Tuesday, May 19, 2020

Passing the Time in Pandem[onium]

We’re a little over two months into quarantine/social distancing now, and it’s starting to feel a little like our new normal, which is kind of scary-comforting—I was a tad hermity before this all started, and it’s a pretty short hop across the line to recluse. But we’re keeping busy, and I’m still showering for now…

Semester, usually determined to kick me off a cliff by the end, sort of fizzled out this spring. In the Pandem[onium], a few students just disappeared without turning in final work. This made me aware that in face-to-face classrooms, these are the students whose hands I would hold, for whom I would make every class an opportunity to be accountable, and who I would try to drag over the finish line. But that wasn’t possible this semester. The most I could do was email and text numerous pesky reminders, which today’s tech-savvy  students are accustomed to screening and ignoring. Alas, my grades are turned in, and I hope the disappeared students are okay.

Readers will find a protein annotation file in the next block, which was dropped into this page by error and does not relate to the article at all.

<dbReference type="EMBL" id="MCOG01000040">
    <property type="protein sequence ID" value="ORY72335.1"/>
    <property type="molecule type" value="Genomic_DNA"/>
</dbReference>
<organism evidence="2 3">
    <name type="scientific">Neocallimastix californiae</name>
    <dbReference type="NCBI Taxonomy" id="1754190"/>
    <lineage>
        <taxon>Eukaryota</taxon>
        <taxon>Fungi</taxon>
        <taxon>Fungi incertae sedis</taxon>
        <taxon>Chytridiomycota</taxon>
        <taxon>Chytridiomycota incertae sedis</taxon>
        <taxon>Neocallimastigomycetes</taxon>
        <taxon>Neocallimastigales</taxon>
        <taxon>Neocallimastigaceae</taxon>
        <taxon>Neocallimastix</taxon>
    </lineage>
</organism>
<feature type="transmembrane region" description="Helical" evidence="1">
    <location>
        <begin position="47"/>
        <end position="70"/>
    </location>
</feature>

My summer class.
I’m teaching a summer class (online) that started this week, and it was restorative to meet a new crop of nervous, excited, and/or confident students, even if they were all in 2” windows and our class looked like an episode of Hollywood Squares.

Another thing I’ve been doing to make quarantine more bearable is something I call “a good old Irish walk.” When I was in Ireland last summer, sans car, Irish folks would tell me that whatever I was looking for was “just a short walk” away, which could mean anywhere from 1 to 25 miles. I did a LOT of walking. So lately I’ve been taking long walks whenever I can, exploring Little Town’s nooks & crannies.

Luck o' the good old Irish walk.

Above the Missouri River
One of the side effects of quarantine is projectitis, a sudden need to start, or get back to, completely random projects. For the past two weekends, Ray has been hauling cartloads of the 7 cubic yards (that’s about 6 TONS) of black dirt we ordered into the garden. I bought 8 brackets on clearance about 5 years ago, and each holds the ends of 2x12’s to make raised garden beds.